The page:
Plaintiffs, when they filed this action, chose a suit in equity to compel the recordation of the transfer. Thus, they are limited to their actual loss occasioned by the wrongful delay of the defendants in the recording of the transfer and cannot seek damages for the full value of the shares under a theory of conversion. The record, however, fails to show that the plaintiffs have suffered any legally cognizable loss because of this delay. Plaintiffs have at all times owned their stock through their nominee and they could have sold their stock at any time. They have not even claimed, however, that they ever considered a sale. The owner of any stock risks the possibility of both depreciation as well as appreciation. Thus, even if the stock had declined in value between the request for recordation and actual recordation, the depreciation in value could not be a legally cognizable loss unless the plaintiffs in some way had been prevented from consummating a sale they intended to effectuate. But the alienability of plaintiffs' shares has never been interfered with or restricted. See Rothberg v. National Banner Corp., supra; Riskin v. National Computer Analysts, Inc., N.Y. Supr., 62 Misc.2d 605, 308 N.Y.S.2d 985 (1970), mod. on other grounds, N.Y.App. Div., 37 A.D.2d 952, 326 N.Y.S.2d 419 (1971).

Plaintiffs' use of 6 Del.C. § 8-401(2) (UCC) as a basis for a claim for damages equal to their attorneys' fees is also misplaced. The few courts which have dealt with this issue were not persuaded that attorneys' fees are a cognizable loss under § 8-401(1)(e) of the Uniform Commercial Code, nor am I. Rosenberg v. Nathan Benjamin, Inc., 49 Pa.D.&C.2d 188 (1969) and see also: Riskin v. National Computer Analysts, Inc., supra.


Plaintiffs next seek damages on the theory that they suffered a loss because of Blue Diamond's conduct before and during this litigation. I am satisfied, however, that this request is nothing more than a request for punitive damages which this Court does not have jurisdiction to award. Beals v. Washington Int'l., Del.Ch., 386 A.2d 1156 (1978). Plaintiffs' motion for damages therefore must be denied. IT IS SO ORDERED.


Finally, plaintiffs seek reimbursement for the attorneys' fees they have incurred in connection with this litigation. In doing so, plaintiffs cite several statutory and decisional exceptions to the general rule that a party must defray the costs of his own litigation. One of these exceptions is the bad faith of the losing party. Alyeska Pipeline Service Co. v. Wilderness Society, 421 U.S. 240, 95 S. Ct. 1612, 44 L. Ed. 2d 141 (1975). Even without a showing of the existence of bad faith, however, this Court, as a Court of Equity, has jurisdiction to assess attorneys' fees as costs in an appropriate matter although such an award is unusual and is only made where the situation or the equities dictate that such a burden should not fall on the prevailing party. Wilmington Trust Co. v. Coulter, Del.Ch. 208 A.2d 677 (1965); Delaware Trust Co. v. Everitt, Del.Ch. 140 A.2d 778 (1958), aff'd., Del.Supr., 146 A.2d 388 (1958); Wilmington Medical Center v. Severns, Del. Supr., 433 A.2d 1047 (1981). I find that the circumstances and defendants' conduct have been such as to move this Court's discretion to exercise its inherent power to award attorneys' fees in this case.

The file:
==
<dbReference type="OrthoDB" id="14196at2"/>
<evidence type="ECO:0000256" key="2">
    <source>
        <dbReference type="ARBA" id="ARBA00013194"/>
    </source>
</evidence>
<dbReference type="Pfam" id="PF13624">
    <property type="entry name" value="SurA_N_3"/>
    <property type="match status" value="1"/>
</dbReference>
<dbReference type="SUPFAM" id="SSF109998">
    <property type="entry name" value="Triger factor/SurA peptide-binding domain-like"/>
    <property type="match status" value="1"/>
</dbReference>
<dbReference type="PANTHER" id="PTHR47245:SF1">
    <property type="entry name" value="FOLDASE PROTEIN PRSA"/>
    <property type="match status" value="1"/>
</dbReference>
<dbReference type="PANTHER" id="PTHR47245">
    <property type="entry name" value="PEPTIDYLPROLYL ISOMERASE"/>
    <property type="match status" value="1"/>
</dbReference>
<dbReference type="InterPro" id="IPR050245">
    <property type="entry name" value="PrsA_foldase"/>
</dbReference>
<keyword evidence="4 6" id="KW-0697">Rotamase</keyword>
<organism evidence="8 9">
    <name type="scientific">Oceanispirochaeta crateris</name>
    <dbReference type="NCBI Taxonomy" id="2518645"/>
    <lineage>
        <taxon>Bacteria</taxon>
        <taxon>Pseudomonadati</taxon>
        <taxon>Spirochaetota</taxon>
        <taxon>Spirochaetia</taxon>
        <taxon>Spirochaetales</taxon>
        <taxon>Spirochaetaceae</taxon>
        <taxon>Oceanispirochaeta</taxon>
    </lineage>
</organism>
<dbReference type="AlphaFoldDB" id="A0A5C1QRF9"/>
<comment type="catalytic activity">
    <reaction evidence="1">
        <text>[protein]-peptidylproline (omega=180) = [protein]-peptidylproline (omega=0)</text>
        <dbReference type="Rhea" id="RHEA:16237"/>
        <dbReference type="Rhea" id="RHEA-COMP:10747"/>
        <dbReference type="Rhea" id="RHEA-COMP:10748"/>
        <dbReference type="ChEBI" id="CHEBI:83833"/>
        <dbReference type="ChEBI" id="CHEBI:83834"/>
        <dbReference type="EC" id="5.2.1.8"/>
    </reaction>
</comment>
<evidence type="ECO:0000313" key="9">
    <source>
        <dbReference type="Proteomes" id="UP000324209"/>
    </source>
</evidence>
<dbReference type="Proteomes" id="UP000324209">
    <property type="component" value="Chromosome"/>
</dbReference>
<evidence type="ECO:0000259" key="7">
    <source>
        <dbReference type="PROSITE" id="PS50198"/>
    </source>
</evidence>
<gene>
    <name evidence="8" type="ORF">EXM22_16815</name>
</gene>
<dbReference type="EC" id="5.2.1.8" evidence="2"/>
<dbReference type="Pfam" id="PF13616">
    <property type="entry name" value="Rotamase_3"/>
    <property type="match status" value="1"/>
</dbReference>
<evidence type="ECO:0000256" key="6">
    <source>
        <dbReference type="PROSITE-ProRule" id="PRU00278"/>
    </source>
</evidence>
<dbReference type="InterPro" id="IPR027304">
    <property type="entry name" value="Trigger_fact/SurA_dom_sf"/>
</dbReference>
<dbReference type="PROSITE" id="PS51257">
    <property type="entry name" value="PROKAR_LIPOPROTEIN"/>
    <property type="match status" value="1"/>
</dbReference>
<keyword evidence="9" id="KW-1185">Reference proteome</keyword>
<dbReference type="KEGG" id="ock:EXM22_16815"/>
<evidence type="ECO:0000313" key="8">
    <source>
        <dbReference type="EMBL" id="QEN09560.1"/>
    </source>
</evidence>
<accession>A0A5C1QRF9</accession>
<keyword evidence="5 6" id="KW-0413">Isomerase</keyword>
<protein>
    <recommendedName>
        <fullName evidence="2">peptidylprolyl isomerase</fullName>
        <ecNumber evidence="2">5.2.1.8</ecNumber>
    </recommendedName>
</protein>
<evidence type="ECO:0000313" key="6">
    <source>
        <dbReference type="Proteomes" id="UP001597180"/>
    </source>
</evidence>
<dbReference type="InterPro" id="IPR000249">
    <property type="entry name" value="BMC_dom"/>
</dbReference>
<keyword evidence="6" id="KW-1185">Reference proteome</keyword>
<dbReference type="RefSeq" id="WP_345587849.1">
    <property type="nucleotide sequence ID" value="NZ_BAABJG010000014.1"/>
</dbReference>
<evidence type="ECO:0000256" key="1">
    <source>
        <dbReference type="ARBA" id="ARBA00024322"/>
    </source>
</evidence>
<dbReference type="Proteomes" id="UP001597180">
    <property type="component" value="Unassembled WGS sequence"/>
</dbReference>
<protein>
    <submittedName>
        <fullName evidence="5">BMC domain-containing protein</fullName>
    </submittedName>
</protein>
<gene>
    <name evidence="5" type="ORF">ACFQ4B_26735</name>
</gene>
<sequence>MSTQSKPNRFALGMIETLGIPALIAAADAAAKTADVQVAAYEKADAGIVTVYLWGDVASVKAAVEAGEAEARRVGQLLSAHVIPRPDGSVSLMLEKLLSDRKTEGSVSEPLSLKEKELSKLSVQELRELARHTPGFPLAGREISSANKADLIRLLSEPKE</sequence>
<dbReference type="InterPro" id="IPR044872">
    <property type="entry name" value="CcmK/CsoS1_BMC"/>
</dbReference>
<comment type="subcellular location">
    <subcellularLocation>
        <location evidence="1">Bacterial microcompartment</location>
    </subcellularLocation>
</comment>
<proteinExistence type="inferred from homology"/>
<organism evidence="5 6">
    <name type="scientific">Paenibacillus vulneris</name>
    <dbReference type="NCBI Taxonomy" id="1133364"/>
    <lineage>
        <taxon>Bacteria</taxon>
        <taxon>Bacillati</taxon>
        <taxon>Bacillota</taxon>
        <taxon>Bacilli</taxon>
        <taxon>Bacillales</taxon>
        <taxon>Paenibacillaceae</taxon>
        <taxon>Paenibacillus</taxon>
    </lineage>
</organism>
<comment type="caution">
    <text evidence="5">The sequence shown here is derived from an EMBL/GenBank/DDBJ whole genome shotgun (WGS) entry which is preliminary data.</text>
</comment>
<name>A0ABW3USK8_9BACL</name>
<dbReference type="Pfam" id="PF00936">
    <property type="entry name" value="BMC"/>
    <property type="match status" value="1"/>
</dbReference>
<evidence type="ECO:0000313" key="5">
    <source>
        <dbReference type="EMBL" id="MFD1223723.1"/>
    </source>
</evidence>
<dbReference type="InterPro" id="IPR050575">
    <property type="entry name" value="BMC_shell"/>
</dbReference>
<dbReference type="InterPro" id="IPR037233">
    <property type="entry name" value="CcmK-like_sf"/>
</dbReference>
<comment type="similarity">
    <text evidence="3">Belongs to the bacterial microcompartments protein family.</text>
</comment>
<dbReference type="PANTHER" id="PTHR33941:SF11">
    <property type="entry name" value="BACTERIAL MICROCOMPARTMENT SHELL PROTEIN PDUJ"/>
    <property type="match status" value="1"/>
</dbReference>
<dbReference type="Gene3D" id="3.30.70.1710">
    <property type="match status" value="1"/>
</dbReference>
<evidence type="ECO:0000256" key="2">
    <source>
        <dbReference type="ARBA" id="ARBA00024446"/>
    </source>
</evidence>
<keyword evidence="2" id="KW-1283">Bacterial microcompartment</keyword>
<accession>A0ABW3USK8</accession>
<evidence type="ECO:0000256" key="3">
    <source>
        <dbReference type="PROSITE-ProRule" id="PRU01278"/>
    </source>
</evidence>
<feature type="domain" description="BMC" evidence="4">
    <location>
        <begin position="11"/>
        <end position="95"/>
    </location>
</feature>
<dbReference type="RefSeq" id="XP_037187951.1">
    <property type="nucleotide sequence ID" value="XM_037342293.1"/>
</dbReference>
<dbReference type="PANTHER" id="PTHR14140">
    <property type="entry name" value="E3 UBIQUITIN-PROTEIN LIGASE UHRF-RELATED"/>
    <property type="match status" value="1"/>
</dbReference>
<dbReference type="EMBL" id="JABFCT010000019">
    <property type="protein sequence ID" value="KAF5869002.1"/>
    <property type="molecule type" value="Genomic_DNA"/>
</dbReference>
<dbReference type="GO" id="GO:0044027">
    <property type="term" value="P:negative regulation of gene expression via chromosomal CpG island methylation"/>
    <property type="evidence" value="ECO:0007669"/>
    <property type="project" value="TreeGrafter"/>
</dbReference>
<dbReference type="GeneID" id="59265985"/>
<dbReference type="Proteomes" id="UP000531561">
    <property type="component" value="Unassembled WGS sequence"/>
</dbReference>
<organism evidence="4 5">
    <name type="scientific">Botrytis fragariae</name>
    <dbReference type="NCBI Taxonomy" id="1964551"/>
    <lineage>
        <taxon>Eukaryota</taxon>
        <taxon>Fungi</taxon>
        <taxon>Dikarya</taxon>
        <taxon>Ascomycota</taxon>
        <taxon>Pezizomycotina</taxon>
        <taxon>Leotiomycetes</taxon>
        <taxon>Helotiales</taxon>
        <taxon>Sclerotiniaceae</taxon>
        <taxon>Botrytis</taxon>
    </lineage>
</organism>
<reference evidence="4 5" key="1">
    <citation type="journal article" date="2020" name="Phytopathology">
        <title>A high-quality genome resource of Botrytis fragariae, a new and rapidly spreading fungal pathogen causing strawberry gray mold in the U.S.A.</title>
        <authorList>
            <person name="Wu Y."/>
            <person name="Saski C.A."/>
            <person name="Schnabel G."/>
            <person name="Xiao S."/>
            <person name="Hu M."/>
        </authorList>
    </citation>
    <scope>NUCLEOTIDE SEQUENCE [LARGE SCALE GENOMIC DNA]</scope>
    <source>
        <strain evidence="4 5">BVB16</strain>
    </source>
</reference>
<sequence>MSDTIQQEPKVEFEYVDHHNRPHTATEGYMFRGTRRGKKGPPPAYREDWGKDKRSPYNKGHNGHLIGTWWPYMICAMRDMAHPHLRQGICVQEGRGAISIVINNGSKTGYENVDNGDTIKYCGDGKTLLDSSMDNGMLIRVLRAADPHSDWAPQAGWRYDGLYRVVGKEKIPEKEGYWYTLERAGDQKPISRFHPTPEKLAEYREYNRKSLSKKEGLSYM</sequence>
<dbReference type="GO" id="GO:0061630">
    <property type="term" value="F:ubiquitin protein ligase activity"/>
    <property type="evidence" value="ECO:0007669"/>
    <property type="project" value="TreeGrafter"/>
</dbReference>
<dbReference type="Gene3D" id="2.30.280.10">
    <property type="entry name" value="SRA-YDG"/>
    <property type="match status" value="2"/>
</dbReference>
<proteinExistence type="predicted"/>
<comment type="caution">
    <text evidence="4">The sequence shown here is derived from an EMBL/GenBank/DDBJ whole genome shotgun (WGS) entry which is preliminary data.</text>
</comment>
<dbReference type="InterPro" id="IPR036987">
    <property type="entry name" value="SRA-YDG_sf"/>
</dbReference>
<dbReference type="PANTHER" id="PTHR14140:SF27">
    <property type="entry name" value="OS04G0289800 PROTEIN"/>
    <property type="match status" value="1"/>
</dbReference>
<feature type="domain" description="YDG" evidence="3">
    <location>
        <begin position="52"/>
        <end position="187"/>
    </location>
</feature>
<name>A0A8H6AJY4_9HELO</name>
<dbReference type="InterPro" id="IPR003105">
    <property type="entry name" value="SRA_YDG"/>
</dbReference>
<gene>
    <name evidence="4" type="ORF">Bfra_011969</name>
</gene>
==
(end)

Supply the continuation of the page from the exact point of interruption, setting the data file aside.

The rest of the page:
There is no question that plaintiffs lawfully owned their shares of stock and I am satisfied that even if Blue Diamond had been able to prove a conspiracy of the plaintiffs to alter the business practices of Blue Diamond, this would not have constituted unclean hands or any other defense allowable under 6 Del.C. § 8-401 (UCC). The record clearly shows that the plaintiffs simply intended to legally exercise routine shareholder rights in order to lobby their views to management with the expectation *261 of enhancing, not injuring, Blue Diamond. Shareholders have the inherent right to assert their individual interests within their Company, however bizarre, unpopular, or unusual they may be.

There is no evidence in the record that Blue Diamond had any reasonable justification to refuse to transfer the shares to the plaintiffs' names on the books of the corporation. Its refusal was therefore at its own peril. See cases collected at 139 A.L.R. 278. This is not to say that a corporation cannot reasonably investigate a request to transfer shares but a refusal to register a transfer must be based on a legitimate ground supported by some credible evidence. Kanton v. United Plastics, Inc., D.C.N.J., 248 F. Supp. 353 (1965); 12 Fletcher, Cyclopedia Corporations (Perm.Ed.) § 5527; 18 Am. Jur.2d, Corporations § 416. That is missing in this case and therefore an award of attorneys' fees under these unusual facts and circumstances is warranted. See Chrysler Corp. v. Dann, Del.Supr., 223 A.2d 384 (1966). The amount of counsel fees to be awarded, however, must be limited to the reimbursement of reasonable fees actually incurred. Further inquiry is necessary to establish a reasonable fee and as a beginning of this inquiry plaintiffs' attorneys shall be expected to show in detail the hours of work actually spent on this matter.